Why would a country, which is directly involved in 14 shooting wars in various parts of the globe, walk away from its longest war ever without any identifiable gain. Withdrawing empty handed would be an admission of defeat. Since this is not on the cards, the only conclusion one can draw is that a plan for the future is not being disclosed for now.

US involvement in Afghanistan has been a great tragedy, but its frequent false starts in a rush to the exit door and announce withdrawal, is material for a spoof by someone like Michael Moore. Take for instance the peace agreement the US signed with the Afghan Taliban on February 29 in Doha. So eager was US negotiator Zalmay Khalilzad to flourish a peace agreement just when the election campaign in the US was picking up that he would have inserted into the agreement anything the Taliban wished. Read the title headline of that agreement: it is patently absurd.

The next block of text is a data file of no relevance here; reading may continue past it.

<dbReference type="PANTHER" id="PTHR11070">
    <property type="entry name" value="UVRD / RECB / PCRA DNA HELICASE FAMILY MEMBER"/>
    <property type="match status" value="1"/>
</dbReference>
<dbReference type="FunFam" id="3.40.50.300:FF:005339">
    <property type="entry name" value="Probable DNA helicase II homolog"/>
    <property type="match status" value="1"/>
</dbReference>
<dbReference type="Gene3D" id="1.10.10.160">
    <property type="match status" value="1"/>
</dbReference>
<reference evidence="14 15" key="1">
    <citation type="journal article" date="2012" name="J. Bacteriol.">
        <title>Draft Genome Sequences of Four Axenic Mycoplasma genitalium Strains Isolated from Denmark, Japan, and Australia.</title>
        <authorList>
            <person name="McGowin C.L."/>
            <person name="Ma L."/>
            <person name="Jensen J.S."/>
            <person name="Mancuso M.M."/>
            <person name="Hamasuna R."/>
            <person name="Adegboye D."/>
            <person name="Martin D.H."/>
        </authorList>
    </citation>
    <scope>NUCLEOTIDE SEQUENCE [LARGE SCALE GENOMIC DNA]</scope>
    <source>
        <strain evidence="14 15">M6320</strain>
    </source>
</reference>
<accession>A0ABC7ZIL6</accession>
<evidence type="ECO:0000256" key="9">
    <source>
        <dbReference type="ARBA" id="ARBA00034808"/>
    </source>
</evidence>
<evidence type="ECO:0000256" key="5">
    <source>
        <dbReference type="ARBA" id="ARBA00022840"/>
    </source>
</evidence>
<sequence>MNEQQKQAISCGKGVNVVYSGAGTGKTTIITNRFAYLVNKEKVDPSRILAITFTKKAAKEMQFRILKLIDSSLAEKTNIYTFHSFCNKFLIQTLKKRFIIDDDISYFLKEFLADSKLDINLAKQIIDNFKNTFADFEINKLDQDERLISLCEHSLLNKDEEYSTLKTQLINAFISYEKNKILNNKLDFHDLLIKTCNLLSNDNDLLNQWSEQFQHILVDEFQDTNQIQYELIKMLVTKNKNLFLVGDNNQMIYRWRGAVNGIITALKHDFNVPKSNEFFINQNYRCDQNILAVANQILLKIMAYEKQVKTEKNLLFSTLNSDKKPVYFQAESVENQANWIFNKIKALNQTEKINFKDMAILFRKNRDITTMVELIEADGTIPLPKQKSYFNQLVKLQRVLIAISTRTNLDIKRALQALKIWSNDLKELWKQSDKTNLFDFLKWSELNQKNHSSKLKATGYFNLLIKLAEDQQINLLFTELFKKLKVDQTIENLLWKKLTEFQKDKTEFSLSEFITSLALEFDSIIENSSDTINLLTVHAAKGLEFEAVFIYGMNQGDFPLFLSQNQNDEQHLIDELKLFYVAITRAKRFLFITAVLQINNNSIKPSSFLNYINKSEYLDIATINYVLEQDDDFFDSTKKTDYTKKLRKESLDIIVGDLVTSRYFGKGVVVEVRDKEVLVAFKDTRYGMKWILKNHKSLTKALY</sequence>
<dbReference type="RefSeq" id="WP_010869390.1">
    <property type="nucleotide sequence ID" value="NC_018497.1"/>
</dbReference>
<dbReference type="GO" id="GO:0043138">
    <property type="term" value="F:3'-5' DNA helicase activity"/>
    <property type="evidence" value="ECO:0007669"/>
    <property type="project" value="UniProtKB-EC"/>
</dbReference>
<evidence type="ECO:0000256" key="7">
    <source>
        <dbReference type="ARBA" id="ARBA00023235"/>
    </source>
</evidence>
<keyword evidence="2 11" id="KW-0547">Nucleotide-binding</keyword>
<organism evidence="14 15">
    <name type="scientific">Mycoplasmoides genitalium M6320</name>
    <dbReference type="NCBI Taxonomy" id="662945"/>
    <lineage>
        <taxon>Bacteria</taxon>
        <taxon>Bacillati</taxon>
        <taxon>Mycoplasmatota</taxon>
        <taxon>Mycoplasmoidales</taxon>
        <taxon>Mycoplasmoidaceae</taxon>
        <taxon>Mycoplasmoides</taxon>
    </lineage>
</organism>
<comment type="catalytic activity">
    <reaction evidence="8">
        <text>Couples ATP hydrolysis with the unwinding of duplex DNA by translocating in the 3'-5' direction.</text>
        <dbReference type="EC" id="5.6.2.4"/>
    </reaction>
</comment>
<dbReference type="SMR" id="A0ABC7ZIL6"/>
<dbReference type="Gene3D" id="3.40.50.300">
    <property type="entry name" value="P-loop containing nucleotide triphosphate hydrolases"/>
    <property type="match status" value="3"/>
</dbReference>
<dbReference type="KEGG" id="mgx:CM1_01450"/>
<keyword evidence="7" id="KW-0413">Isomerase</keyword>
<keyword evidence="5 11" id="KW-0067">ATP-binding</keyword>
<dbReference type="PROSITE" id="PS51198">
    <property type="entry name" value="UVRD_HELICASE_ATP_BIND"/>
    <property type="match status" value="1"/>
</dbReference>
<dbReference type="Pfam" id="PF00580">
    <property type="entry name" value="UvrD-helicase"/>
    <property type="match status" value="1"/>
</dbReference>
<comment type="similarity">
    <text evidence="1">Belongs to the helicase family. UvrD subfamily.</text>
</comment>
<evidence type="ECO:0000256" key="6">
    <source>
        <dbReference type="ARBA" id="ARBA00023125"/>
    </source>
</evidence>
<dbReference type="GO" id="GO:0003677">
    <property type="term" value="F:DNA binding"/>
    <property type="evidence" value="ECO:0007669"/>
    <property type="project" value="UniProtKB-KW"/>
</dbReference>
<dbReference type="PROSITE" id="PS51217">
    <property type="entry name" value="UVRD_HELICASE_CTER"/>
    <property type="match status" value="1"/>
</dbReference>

President Ashraf Ghani

“Agreement for bringing Peace to Afghanistan between the Islamic Emirate of Afghanistan which is not recognized by the United States as a state and is known as the Taliban and the United States of America.” The fragility of the agreement is transparent in the pulls and counter pulls that have obviously gone into the headline. There is unbridgeable distance on the Afghan President Ashraf Ghani’s role, for instance. The Taliban will not talk to Ghani whom they describe quite brazenly as a US “toady”.